Here is GHN’s list of the Top 10 Georgia health care stories of 2011:
The 11th U.S. Circuit Court of Appeals struck down the law’s requirement for individuals to buy insurance, though it upheld the rest of the law. This decision virtually assured that the U.S. Supreme Court would have to rule on the Affordable Care Act, and the high court has since agreed to do so in 2012.
The Georgia Department of Public Health was created by the Legislature and opened in July under Commissioner Brenda Fitzgerald, and a board was appointed.
The local hospital authority withstood fierce legal opposition by the Federal Trade Commission and won the right to purchase Palmyra Medical Center from HCA, cementing control over the hospital market in the city.
The legislation that would have set up the mechanism for a state health insurance exchange died amid unexpected opposition from Tea Party members. Gov. Nathan Deal then appointed an advisory panel that recommended proceeding with the idea for small businesses.
Besides the Albany merger, other acquisitions and partnerships occurred in Valdosta, Greensboro, Fort Valley, and in metro Atlanta, driven by partnerships between Emory and St. Joseph’s and Piedmont and Henry Medical.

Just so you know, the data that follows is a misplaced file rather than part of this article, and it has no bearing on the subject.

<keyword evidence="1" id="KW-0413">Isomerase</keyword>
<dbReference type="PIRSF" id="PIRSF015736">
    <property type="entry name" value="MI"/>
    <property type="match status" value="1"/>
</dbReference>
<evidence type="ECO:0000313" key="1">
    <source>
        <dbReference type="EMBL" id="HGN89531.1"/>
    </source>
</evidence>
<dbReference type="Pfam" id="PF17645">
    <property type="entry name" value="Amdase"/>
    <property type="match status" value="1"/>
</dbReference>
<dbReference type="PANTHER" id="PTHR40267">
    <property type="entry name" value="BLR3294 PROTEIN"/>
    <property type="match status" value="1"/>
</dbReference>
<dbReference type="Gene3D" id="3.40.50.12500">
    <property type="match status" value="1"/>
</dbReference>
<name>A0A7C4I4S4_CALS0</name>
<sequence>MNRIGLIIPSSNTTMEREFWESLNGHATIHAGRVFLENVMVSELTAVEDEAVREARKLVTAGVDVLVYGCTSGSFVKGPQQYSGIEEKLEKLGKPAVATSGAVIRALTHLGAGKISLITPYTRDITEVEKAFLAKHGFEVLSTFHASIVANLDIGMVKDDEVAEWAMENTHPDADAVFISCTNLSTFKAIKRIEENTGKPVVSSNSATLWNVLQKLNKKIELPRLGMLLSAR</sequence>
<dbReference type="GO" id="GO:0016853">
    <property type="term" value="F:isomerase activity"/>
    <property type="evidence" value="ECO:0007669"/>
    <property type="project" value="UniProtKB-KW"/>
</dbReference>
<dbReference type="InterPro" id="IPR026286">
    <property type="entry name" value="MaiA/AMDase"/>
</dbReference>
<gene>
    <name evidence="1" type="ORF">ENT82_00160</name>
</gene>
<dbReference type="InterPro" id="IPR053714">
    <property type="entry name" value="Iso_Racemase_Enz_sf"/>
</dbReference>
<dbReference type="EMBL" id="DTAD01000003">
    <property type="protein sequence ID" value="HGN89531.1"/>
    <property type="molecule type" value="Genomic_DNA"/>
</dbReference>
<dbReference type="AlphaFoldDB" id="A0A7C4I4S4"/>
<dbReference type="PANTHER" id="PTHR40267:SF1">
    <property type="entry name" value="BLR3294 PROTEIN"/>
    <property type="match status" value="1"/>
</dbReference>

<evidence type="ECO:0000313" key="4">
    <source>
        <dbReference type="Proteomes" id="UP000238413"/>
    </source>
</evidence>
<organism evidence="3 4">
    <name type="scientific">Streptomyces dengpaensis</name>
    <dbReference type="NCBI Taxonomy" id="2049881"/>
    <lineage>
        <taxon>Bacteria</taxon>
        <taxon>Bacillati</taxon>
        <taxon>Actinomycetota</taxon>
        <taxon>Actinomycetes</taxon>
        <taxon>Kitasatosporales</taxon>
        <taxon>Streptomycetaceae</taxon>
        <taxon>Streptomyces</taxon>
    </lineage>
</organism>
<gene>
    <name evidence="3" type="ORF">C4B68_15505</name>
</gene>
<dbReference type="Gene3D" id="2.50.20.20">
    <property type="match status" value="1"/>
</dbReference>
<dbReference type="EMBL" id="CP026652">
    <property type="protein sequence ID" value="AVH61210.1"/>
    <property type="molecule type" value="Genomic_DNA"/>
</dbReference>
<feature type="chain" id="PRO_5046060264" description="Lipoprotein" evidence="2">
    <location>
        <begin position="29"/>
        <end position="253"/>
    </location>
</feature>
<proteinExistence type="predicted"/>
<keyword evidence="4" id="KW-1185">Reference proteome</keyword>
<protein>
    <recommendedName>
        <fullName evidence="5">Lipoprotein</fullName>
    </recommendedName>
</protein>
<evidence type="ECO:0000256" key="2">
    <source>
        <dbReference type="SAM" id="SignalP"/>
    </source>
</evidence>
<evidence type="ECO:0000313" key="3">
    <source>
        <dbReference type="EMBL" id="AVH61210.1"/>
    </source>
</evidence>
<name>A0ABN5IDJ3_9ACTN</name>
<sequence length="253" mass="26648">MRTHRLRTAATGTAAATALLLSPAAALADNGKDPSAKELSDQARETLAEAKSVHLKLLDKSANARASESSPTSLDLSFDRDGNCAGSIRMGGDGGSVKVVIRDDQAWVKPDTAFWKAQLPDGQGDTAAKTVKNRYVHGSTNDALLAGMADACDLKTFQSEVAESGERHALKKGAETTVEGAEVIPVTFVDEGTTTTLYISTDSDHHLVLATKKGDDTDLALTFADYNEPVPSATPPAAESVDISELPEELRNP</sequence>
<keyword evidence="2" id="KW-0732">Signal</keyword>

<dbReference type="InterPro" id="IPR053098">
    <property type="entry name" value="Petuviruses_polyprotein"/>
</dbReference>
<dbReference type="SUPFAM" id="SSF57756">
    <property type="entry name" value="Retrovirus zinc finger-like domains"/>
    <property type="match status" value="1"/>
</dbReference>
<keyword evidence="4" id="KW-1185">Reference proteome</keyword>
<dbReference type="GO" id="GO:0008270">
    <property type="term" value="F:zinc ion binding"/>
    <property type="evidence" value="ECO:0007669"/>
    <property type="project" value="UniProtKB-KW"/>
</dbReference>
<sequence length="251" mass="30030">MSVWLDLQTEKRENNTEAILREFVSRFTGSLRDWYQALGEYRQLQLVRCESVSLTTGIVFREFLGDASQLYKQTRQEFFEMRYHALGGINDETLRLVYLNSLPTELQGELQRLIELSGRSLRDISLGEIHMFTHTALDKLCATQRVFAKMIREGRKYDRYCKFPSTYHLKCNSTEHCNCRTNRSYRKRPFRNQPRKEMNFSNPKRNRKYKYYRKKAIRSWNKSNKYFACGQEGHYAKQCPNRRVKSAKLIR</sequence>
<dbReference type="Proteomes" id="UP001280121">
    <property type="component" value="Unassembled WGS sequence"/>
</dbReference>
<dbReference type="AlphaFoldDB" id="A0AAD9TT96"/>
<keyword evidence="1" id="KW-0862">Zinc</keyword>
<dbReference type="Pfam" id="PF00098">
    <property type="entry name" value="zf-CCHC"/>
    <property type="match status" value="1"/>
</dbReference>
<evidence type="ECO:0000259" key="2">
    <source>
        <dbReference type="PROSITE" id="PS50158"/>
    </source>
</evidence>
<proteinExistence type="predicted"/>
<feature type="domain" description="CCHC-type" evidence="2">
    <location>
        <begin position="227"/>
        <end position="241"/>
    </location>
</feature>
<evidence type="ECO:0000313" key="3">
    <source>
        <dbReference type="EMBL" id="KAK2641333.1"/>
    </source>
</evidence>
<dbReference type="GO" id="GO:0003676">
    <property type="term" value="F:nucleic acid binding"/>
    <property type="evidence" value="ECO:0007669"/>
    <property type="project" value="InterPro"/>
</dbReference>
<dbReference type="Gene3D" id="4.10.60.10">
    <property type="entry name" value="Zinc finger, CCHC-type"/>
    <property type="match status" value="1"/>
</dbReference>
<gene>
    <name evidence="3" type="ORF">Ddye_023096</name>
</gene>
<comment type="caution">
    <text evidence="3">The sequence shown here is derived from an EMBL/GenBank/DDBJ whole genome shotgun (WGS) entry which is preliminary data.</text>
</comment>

The legislation — designed to help residents of assisted living facilities remain in place and not be forced to enter nursing homes — had been sought for a long time.
The saga of immigrant health care heated up before Grady Memorial Hospital and Fresenius Medical Care reached an agreement on providing dialysis services for 21 patients whose regular treatment had ended a week before.
It started as a local feud, with anonymous faxes ridiculing Phoebe Putney Memorial Hospital. But it could wind up setting a legal precedent for criminal investigations nationwide. The justices will decide whether prosecutorial investigators have total immunity from being sued for giving false testimony before a grand jury.
The two powerful hospital systems, vying for patients, waged a protracted fight in the state regulatory system over licenses for facilities in the Atlanta suburbs.
The federal government, at the state’s request, gave Georgia health insurers permission to gradually meet new restrictions on how they spend premium dollars under the health care reform law.
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